Trey Mancini's recovery will take 'months rather than weeks' -
Rich Dubroff

Trey Mancini’s recovery will take ‘months rather than weeks’


Orioles outfielder Trey Mancini underwent surgery to remove a malignant tumor from his colon on March 12, the day that Major League Baseball ended spring training because of the coronavirus pandemic.

General manager Mike Elias said on a Zoom conference call on Monday that he’s been speaking with Mancini.

“He’s doing well,” Elias said. “He’s got a major procedure and a major life event. The recovery is a long one, and it’s a serious one. His health status personally, the way that the operation went and the demographics age-wise and health-wise that he resides in going into this puts him in a really good spot to make a 100 percent recovery both from a general health standpoint, but also a baseball sense.


“It is going to take some time, and he is going to be out for months rather than weeks.”

Elias said that Mancini, who has not spoken with the media since the procedure, would be speaking soon and providing more details.

“With us not knowing what or when this season will start and end, it’s really hard for me to put his recovery timeline in the context of the baseball season right now,” Elias said.

“We’re totally confident in the outcome and his eventual comeback.”

Elias said that he’s been reading about the various scenarios for starting the season.

“You don’t know what to think,” he said. “We’re really trying to play. The players want to play, and the league wants to play, but we’re also, all of us, very mindful of what the priorities are right now, and that’s public health. That topic is going to have to be addressed in a satisfactory way before we can conceivably play.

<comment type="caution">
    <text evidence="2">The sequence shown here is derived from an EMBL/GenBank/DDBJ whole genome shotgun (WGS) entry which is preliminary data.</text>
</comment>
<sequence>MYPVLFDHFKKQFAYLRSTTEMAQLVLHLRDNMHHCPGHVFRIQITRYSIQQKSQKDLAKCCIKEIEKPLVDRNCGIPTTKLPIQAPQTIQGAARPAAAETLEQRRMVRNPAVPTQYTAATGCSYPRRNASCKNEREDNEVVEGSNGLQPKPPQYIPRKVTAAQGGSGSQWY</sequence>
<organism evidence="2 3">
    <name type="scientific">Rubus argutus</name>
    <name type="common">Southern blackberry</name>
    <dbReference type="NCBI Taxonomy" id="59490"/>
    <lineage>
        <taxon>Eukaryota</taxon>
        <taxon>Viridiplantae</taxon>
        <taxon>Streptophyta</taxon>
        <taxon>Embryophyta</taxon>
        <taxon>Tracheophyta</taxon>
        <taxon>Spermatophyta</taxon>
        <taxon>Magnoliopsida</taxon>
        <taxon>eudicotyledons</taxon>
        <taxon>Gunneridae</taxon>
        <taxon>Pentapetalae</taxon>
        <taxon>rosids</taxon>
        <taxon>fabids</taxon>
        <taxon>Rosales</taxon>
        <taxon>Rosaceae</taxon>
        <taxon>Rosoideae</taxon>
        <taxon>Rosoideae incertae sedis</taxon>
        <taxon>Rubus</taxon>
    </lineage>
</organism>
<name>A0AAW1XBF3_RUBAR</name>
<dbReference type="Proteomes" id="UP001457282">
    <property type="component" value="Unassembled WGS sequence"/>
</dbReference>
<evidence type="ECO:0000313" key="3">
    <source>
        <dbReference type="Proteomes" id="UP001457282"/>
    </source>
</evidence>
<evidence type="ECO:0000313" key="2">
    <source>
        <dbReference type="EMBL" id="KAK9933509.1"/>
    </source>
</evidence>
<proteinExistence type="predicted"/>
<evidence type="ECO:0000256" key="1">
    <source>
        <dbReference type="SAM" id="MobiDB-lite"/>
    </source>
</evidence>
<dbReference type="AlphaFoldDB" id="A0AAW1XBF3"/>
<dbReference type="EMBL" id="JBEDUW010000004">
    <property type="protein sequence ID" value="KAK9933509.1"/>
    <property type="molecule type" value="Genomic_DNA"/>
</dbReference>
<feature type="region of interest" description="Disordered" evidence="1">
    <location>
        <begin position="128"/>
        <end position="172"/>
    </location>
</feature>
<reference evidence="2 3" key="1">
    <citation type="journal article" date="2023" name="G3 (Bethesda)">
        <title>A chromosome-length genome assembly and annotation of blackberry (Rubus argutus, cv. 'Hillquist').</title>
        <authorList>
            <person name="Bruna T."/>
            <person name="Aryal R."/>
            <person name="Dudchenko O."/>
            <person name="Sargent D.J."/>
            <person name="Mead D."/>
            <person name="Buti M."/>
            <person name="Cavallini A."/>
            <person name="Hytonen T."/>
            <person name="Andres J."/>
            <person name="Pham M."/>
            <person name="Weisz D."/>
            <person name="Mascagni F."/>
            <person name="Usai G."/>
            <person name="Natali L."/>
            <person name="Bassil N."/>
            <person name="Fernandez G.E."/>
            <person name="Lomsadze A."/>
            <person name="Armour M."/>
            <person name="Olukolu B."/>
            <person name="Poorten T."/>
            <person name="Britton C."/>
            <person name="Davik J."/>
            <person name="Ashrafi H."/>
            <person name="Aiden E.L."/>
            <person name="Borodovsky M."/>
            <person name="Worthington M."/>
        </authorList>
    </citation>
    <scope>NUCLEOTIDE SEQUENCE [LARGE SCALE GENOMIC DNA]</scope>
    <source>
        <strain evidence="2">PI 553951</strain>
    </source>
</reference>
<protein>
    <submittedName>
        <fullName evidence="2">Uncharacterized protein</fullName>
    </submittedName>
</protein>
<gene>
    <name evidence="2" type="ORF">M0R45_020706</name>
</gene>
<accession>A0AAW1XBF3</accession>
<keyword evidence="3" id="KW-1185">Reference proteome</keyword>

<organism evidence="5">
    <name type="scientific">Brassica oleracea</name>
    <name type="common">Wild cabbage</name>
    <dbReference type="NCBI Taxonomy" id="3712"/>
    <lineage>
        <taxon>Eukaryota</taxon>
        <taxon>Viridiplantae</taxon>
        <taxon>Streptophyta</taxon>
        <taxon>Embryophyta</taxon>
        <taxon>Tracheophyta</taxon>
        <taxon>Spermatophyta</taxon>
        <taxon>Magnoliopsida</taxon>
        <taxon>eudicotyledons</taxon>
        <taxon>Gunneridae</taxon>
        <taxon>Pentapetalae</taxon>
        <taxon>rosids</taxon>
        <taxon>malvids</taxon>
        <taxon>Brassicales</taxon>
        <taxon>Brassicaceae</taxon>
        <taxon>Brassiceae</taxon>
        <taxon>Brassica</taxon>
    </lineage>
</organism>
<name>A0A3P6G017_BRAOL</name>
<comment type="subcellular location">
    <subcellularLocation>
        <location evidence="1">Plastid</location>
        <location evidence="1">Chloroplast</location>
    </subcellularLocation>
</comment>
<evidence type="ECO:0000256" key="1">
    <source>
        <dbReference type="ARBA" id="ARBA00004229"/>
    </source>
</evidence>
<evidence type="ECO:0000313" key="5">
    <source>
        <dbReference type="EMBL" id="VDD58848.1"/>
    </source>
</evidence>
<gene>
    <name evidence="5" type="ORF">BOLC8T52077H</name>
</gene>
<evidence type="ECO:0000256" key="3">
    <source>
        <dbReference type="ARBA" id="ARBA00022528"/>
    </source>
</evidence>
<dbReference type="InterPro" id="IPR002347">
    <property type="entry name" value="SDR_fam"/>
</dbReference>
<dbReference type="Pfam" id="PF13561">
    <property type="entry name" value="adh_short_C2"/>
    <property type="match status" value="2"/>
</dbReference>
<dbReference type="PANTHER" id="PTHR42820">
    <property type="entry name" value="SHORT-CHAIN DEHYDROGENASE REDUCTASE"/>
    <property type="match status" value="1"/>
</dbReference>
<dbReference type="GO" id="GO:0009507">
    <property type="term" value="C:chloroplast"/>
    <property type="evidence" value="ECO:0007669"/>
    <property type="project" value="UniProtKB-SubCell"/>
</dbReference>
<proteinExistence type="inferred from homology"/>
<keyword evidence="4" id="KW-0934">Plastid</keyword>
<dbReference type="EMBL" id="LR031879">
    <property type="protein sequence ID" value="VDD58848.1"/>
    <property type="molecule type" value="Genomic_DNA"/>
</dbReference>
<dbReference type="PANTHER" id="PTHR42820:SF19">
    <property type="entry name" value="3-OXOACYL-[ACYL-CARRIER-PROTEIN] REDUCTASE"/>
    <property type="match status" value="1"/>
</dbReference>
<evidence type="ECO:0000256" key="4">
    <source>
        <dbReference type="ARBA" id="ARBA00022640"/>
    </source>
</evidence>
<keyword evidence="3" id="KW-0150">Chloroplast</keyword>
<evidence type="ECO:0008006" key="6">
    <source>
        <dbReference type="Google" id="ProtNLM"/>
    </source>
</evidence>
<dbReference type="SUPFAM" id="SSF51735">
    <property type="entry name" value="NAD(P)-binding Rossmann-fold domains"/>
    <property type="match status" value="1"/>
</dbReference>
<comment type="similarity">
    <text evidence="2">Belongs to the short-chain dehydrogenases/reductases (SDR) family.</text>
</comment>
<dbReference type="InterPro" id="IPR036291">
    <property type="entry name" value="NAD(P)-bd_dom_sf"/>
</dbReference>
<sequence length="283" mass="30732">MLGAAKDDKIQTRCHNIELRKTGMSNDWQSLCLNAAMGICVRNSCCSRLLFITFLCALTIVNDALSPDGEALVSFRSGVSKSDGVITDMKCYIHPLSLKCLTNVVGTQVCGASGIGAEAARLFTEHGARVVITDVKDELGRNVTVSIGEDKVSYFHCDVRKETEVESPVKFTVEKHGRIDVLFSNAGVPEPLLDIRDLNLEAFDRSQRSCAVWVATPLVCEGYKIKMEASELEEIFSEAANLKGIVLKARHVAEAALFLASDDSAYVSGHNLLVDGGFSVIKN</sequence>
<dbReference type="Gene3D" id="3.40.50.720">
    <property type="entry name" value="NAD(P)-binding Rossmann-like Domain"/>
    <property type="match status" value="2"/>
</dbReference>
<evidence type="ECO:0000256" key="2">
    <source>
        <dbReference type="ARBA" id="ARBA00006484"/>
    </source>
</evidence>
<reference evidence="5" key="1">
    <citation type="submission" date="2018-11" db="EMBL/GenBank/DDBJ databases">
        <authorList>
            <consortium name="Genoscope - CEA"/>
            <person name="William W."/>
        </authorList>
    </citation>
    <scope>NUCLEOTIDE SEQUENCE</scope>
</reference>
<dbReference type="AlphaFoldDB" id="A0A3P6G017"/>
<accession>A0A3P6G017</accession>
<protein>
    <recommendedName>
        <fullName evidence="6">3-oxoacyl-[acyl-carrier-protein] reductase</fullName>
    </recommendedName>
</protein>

“It doesn’t mean you can’t plan, start to think. I like the fact that we’re hearing ideas. People in the league offices and across sports are working on scenarios for baseball to come back this year because we really want to be a part of a feeling of normal life.

“We think sports will mean a lot to people, especially in this period of time, to have something to follow,  even though it’s just sports and it’s entertainment … I think it’ll mean a lot when it comes back.”

One of the proposed plans involves teams returning to their spring training sites in Florida and Arizona and playing in empty stadiums, at least to begin the season.

Elias said that he thinks Ed Smith Stadium in Sarasota would be an acceptable venue, if necessary.

“I think our first choice, all of us, will be to play with fans somewhere, and up north versus down south,” Elias said. “I’d think we’d all prefer it to be at home, but this isn’t a normal situation. We’re going to presumably have to take what we can get.

“If that’s what comes first, I would think our spring training facility could host major league baseball. We do it in March and February under normal circumstances. That’s all just speculation right now.”

Elias said he discusses possibilities with other general managers.

“The problem is, we just can’t make a lot of decisions just because we don’t know what the circumstances are,” Elias said. “That’s totally to be expected right now. Before we get to sports, there are a lot of things that need to be decided. We’re all kind of game-planning, speculatively.”

Other than the draft, which was scheduled for June 10-12, there’s not much Elias can plan for.

“In terms of what and when major and minor league baseball looks like, it’s too early to plan,” he said.



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